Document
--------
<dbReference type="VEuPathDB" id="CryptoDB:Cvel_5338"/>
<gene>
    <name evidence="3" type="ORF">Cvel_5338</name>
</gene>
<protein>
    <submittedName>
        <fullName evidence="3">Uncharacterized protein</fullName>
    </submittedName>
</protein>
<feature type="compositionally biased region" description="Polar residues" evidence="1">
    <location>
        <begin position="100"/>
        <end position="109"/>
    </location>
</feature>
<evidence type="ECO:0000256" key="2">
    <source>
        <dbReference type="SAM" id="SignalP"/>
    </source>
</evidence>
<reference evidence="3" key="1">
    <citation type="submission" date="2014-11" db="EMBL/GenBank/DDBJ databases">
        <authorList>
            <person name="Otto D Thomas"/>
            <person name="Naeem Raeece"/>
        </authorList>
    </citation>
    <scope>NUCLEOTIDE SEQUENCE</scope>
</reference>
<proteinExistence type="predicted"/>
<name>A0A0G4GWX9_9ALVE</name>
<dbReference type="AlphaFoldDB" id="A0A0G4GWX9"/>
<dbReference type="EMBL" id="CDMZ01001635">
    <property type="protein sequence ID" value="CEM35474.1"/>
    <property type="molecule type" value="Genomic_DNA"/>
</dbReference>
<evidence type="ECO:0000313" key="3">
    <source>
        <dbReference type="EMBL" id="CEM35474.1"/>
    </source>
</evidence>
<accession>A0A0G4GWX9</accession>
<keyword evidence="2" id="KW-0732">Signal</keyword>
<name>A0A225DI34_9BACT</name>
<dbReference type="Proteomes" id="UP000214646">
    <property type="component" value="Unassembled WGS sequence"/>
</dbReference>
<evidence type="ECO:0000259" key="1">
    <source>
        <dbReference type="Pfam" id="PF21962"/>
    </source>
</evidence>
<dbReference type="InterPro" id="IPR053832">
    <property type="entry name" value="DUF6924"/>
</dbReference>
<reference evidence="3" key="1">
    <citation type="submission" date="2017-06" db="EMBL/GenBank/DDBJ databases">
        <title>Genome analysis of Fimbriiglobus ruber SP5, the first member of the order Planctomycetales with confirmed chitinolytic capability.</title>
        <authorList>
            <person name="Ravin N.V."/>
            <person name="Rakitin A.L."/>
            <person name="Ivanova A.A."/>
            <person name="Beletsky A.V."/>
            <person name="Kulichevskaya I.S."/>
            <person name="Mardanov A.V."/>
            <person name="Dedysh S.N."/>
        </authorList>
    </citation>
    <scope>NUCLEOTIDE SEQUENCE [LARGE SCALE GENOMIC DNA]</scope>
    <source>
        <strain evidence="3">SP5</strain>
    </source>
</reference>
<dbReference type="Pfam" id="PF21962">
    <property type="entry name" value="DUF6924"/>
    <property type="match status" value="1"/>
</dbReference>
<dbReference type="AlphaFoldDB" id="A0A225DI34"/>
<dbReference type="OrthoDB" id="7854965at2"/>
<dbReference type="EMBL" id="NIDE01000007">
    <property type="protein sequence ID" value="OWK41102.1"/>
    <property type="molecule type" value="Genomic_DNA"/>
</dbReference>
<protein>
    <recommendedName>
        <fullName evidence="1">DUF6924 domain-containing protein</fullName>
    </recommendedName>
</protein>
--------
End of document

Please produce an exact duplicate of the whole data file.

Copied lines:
<dbReference type="VEuPathDB" id="CryptoDB:Cvel_5338"/>
<gene>
    <name evidence="3" type="ORF">Cvel_5338</name>
</gene>
<protein>
    <submittedName>
        <fullName evidence="3">Uncharacterized protein</fullName>
    </submittedName>
</protein>
<feature type="compositionally biased region" description="Polar residues" evidence="1">
    <location>
        <begin position="100"/>
        <end position="109"/>
    </location>
</feature>
<evidence type="ECO:0000256" key="2">
    <source>
        <dbReference type="SAM" id="SignalP"/>
    </source>
</evidence>
<reference evidence="3" key="1">
    <citation type="submission" date="2014-11" db="EMBL/GenBank/DDBJ databases">
        <authorList>
            <person name="Otto D Thomas"/>
            <person name="Naeem Raeece"/>
        </authorList>
    </citation>
    <scope>NUCLEOTIDE SEQUENCE</scope>
</reference>
<proteinExistence type="predicted"/>
<name>A0A0G4GWX9_9ALVE</name>
<dbReference type="AlphaFoldDB" id="A0A0G4GWX9"/>
<dbReference type="EMBL" id="CDMZ01001635">
    <property type="protein sequence ID" value="CEM35474.1"/>
    <property type="molecule type" value="Genomic_DNA"/>
</dbReference>
<evidence type="ECO:0000313" key="3">
    <source>
        <dbReference type="EMBL" id="CEM35474.1"/>
    </source>
</evidence>
<accession>A0A0G4GWX9</accession>
<keyword evidence="2" id="KW-0732">Signal</keyword>
<name>A0A225DI34_9BACT</name>
<dbReference type="Proteomes" id="UP000214646">
    <property type="component" value="Unassembled WGS sequence"/>
</dbReference>
<evidence type="ECO:0000259" key="1">
    <source>
        <dbReference type="Pfam" id="PF21962"/>
    </source>
</evidence>
<dbReference type="InterPro" id="IPR053832">
    <property type="entry name" value="DUF6924"/>
</dbReference>
<reference evidence="3" key="1">
    <citation type="submission" date="2017-06" db="EMBL/GenBank/DDBJ databases">
        <title>Genome analysis of Fimbriiglobus ruber SP5, the first member of the order Planctomycetales with confirmed chitinolytic capability.</title>
        <authorList>
            <person name="Ravin N.V."/>
            <person name="Rakitin A.L."/>
            <person name="Ivanova A.A."/>
            <person name="Beletsky A.V."/>
            <person name="Kulichevskaya I.S."/>
            <person name="Mardanov A.V."/>
            <person name="Dedysh S.N."/>
        </authorList>
    </citation>
    <scope>NUCLEOTIDE SEQUENCE [LARGE SCALE GENOMIC DNA]</scope>
    <source>
        <strain evidence="3">SP5</strain>
    </source>
</reference>
<dbReference type="Pfam" id="PF21962">
    <property type="entry name" value="DUF6924"/>
    <property type="match status" value="1"/>
</dbReference>
<dbReference type="AlphaFoldDB" id="A0A225DI34"/>
<dbReference type="OrthoDB" id="7854965at2"/>
<dbReference type="EMBL" id="NIDE01000007">
    <property type="protein sequence ID" value="OWK41102.1"/>
    <property type="molecule type" value="Genomic_DNA"/>
</dbReference>
<protein>
    <recommendedName>
        <fullName evidence="1">DUF6924 domain-containing protein</fullName>
    </recommendedName>
</protein>